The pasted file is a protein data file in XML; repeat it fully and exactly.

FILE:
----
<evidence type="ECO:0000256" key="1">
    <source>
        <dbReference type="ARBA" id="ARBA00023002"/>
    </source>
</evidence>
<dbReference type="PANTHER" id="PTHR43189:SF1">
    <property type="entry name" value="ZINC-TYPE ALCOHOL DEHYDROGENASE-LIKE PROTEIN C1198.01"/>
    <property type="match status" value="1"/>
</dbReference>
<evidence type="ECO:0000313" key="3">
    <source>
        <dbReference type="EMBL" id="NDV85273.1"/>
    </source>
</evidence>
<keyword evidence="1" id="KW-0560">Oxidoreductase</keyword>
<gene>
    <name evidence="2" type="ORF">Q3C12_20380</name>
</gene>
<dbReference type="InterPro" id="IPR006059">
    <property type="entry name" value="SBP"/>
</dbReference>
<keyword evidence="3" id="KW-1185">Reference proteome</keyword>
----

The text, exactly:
<evidence type="ECO:0000256" key="1">
    <source>
        <dbReference type="ARBA" id="ARBA00023002"/>
    </source>
</evidence>
<dbReference type="PANTHER" id="PTHR43189:SF1">
    <property type="entry name" value="ZINC-TYPE ALCOHOL DEHYDROGENASE-LIKE PROTEIN C1198.01"/>
    <property type="match status" value="1"/>
</dbReference>
<evidence type="ECO:0000313" key="3">
    <source>
        <dbReference type="EMBL" id="NDV85273.1"/>
    </source>
</evidence>
<keyword evidence="1" id="KW-0560">Oxidoreductase</keyword>
<gene>
    <name evidence="2" type="ORF">Q3C12_20380</name>
</gene>
<dbReference type="InterPro" id="IPR006059">
    <property type="entry name" value="SBP"/>
</dbReference>
<keyword evidence="3" id="KW-1185">Reference proteome</keyword>